Western swamp turtle (Pseudemydura umbrina)

Also known as: Western short-necked turtle
Synonyms: Emydura inspectata
  
French: Pseudémydure de Perth, Tortue à col court
Spanish: Tortuga Serpentina Occidental
KingdomAnimalia
PhylumChordata
ClassReptilia
OrderTestudines
FamilyChelidae
GenusPseudemydura (1)
SizeMale weight: up to 0.55 kg (2)
Female weight: up to 0.41 kg (2)
Male carapace length: up to 155 mm (2)
Female carapace length: up to 135 mm (2)

Classified as Critically Endangered (CR) on the IUCN Red List 2007 (1).

This small freshwater turtle is the most endangered Australian reptile (3). The flattened carapace appears square from above (2) and varies in colour from yellow-brown to black depending on the area (4). The flattened head is covered by a single large bony plate, or scute (2). Unusually amongst turtles, the female is smaller than the male (4). The plastron, or undershell, of the western swamp turtle is paler than the carapace and extremely broad (2); it often has a pattern of black spots on a yellow background (4). The short legs are covered with bony plates and the feet are clawed (4).

Endemic to Western Australia, this turtle has probably never been very abundant. First discovered in 1839, the species was believed to be extinct until a Perth schoolboy 'rediscovered' the turtle in 1953 (6). At this time the species was restricted to a narrow region of the Swan Coastal Plain near Perth in Western Australia, and today it is found only in two protected sites at the edge of the city: Ellen Brook Nature Reserve, and an introduced population at Twin Swamps (2).

The western swamp turtle inhabits shallow, temporary swamps that are only available after the autumn rains, and which occur on clay or sand-over-clay soils (4).

The western swamp turtle is only active for half the year, spending the dry summer months in a dormant state known as aestivation (4). Within the Ellen Brook Nature Reserve individuals tend to aestivate in holes in the clay soil whilst turtles at Twin Swamps Nature Reserve are more commonly found seeking protection under leaf litter or fallen branches (4). The swamps begin to fill up with water in June and July, when turtles can be found foraging for live food including insect larvae, earthworms and tadpoles (2). As temperatures rise the turtles increase their food intake, putting on excess fat for the months of dormancy to come (4). By November, the swamps are drying out and the turtles leave the water to aestivate through the summer and autumn (4).

Western swamp turtles are unusual in that they only produce one clutch of eggs per year and they are the only turtles to dig a nest with their front, rather than back, flippers (4). In November and early December, three to five hard-shelled eggs are laid into the nest, and are then covered. Eggs will stay in the nest for the summer months; hatchlings emerging the following winter (2). It is thought that western swamp turtles may live for as long as 60 or 70 years (5).

This turtle has always had a restricted distribution; the species depends on marginal habitat and has low reproductive potential (4). Today however, the western swamp turtle is Critically Endangered and the population at Twin Swamps became extinct in 1985 (4). The swamps of this turtles' habitat have been drained and filled in for agricultural purposes, greatly reducing the available range (6). In addition, the population at Twin Swamps in particular, suffered from predation by the introduced red fox (Vulpes vulpes); aestivating individuals protected only by leaf litter are especially vulnerable (6).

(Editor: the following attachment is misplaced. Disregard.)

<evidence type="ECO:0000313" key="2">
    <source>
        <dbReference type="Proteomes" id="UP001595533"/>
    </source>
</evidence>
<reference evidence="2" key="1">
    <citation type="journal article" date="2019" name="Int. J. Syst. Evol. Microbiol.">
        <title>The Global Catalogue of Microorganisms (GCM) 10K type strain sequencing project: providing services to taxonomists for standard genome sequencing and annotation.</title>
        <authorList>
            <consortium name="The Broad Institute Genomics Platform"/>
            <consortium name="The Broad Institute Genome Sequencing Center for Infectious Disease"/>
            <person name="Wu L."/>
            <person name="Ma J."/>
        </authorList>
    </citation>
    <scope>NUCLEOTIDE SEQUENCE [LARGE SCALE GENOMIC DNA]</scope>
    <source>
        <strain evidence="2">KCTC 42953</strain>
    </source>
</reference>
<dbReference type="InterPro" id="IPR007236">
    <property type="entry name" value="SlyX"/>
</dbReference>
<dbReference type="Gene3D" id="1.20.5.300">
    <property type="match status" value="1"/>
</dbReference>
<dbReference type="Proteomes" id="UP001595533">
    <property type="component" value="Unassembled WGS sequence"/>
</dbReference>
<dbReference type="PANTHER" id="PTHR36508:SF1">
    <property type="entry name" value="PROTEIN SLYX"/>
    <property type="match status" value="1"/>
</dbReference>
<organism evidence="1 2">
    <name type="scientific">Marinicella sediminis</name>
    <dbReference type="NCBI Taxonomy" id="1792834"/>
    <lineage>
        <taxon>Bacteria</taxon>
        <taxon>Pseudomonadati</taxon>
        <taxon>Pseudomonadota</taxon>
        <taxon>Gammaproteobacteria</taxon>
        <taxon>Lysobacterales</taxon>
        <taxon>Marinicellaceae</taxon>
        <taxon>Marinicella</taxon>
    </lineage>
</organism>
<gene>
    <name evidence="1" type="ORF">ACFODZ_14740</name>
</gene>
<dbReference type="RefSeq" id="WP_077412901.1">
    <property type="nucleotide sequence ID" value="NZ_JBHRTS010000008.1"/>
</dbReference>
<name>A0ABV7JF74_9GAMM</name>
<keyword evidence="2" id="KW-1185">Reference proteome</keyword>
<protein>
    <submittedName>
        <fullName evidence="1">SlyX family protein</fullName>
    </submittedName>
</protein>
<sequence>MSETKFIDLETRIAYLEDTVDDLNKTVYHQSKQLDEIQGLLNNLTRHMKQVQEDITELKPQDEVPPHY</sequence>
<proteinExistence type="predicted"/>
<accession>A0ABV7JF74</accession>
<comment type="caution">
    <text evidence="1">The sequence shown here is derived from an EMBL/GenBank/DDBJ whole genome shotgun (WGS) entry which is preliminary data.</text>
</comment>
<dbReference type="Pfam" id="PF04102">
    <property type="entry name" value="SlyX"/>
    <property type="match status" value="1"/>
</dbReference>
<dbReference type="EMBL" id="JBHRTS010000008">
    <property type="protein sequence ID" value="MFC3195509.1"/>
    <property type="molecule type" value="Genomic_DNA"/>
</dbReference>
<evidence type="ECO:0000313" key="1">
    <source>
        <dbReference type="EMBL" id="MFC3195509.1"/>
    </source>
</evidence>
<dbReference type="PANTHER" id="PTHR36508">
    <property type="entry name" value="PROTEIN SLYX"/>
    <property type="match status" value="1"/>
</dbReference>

The two remaining swamps containing this species were made into nature reserves in 1962, and a captive breeding programme at Perth Zoo has been running since 1988 (6). The captive population has been used to re-establish a viable population of western swamp turtles within the Twin Swamps Reserve (4). A fox-proof fence has been constructed around remaining swamps to provide further protection (4). The Western Swamp Turtle Recovery Plan has been running since 1992, it aims to at least double the population of this rare turtle in 10 years, and to establish a captive population of at least 50 individuals (4).

For more on the western swamp turtle and its conservation see:

Burbidge, A.A. and Kuchling, G. (1994) Western Swamp Tortoise Recovery Plan, Wildlife Management Program No 11. Department of Conservation Land Management, Western Australia. Available at:
www.environment.gov.au/biodiversity/threatened/publications/recovery/swamp-tortoise/index.html

This information is awaiting authentication by a species expert, and will be updated as soon as possible. If you are able to help please contact:
arkive@wildscreen.org.uk

  1. IUCN Red List (June, 2008)
    http://www.iucnredlist.org
  2. Western Australia Department of Conservation and Land Management (September, 2002)
    http://www.environment.gov.au/biodiversity/threatened/publications/recovery/swamp-tortoise/index.html
  3. Ehmann, H. (1992) Encyclopedia of Australian Animals: Reptiles. Collins, Angus & Robertson, HarperCollins, Australia.
  4. Burbidge, A.A. and Kuchling, G. (1994) Western Swamp Tortoise Recovery Plan, Wildlife Management Program No 11. Department of Conservation and Land Management, Western Australia.
  5. Perth Zoo (September, 2002)
    http://www.perthzoo.wa.gov.au
  6. Burbidge, A.A. and Kuchling, G. (1997) Western swamp tortoise recovery plan, January 1998 - December 2002. 2nd edn. Department of Conservation and Land Management, Como, Western Australia.